[K:NWTS 2/1 (May 1987) 33-41]
When Geerhardus Vos mounted the podium of First Presbyterian Church, Princeton, New Jersey on May 8, 1894, he faced an audience expecting an address with a unique focus on the relationship of biblical theology to the theological enterprise from the perspective of orthodox Reformed theology. The memory of the Briggs heresy trial was only a year old. The morass of liberal and radical biblical theology was evident not only to the more astute among them, but to the "man in the pew." By the last decade of the nineteenth century, so-called biblical theology of the critical stripe had eviscerated the theology from the Bible. In fact, the forward march of the liberal/critical biblical-theological enterprise had succeeded in displacing theology from the church in order to lodge it in the centers of scholarly sophistication. Liberalism–always gnostic, antiegalitarian and bigoted–had replaced theology with the history of religion (Religionsgeschichte). When Karl Barth would rebel in 1918/19, the ecclesiastical world would be shocked to attention. But when Vos delivered his inaugural, few rushed to realize the monumental character of his remarks. Perhaps old Princeton's impact was already waning. Perhaps the post-Civil War Evangelical Empire had rushed past Reformed orthodoxy. Perhaps the tyranny of "practical Christianity" made it impossible for the general church to hear. But that audience of May 8 heard a remarkable address on first principles–the nature and method of biblical theology.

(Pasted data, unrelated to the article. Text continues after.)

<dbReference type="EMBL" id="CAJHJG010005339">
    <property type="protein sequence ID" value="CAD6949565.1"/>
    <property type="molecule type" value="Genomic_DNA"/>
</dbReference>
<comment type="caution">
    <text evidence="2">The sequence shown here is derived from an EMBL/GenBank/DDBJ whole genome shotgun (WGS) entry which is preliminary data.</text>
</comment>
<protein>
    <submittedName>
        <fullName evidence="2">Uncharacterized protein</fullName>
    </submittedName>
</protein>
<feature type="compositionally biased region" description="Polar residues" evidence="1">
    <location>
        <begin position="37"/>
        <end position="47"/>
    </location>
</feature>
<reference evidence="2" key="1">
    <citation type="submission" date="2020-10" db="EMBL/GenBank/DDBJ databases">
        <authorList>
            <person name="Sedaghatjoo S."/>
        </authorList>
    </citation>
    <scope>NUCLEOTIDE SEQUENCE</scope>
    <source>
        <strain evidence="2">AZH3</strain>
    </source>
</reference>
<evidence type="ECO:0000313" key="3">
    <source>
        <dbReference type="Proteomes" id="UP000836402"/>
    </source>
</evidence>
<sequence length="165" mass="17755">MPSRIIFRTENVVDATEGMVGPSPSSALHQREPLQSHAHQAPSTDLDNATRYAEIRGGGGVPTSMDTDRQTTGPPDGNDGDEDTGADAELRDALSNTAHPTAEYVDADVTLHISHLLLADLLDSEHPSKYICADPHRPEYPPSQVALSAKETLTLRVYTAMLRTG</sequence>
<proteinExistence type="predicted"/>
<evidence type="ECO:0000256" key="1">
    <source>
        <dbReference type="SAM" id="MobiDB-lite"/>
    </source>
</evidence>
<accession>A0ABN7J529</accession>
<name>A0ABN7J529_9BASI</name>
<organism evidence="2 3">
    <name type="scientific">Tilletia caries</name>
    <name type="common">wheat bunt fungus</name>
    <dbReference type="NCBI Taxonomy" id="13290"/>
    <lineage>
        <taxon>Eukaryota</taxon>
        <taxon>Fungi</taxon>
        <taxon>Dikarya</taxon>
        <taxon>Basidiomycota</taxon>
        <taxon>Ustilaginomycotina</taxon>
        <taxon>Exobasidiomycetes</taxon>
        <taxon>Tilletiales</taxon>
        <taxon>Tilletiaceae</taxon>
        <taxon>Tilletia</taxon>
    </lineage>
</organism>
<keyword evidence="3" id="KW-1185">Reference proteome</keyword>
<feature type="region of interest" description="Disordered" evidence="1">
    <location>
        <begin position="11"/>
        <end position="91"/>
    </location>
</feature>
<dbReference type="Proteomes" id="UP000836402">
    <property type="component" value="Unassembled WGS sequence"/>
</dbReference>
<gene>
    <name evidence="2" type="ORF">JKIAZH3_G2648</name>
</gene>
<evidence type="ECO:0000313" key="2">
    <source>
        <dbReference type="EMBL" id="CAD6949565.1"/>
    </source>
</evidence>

Geerhardus Vos assumed the first chair of Biblical Theology at Princeton Theological Seminary in 1893. The choice of Vos was the choice of a Calvinist who was: (1) committed to the system of doctrine taught in the Westminster Confession of Faith; and (2) thoroughly familiar with German higher criticism, 18th and 19th century biblical theologies, and the exegetical scholarship on both sides of the Atlantic. A more felicitous choice cannot be imagined. Vos was fluent in German and Dutch and spent three postgraduate years in Germany under such notable critics as August Dillmann, Herman Strack and Bernhard Weiss. Yet his orthodoxy emerged unscathed. In fact, his firsthand acquaintance with the historical-critical school reinforced his confidence in the Scriptures as an objective, supernatural self-disclosure of God.
Biblical Theology as Theology
of Supernatural Revelation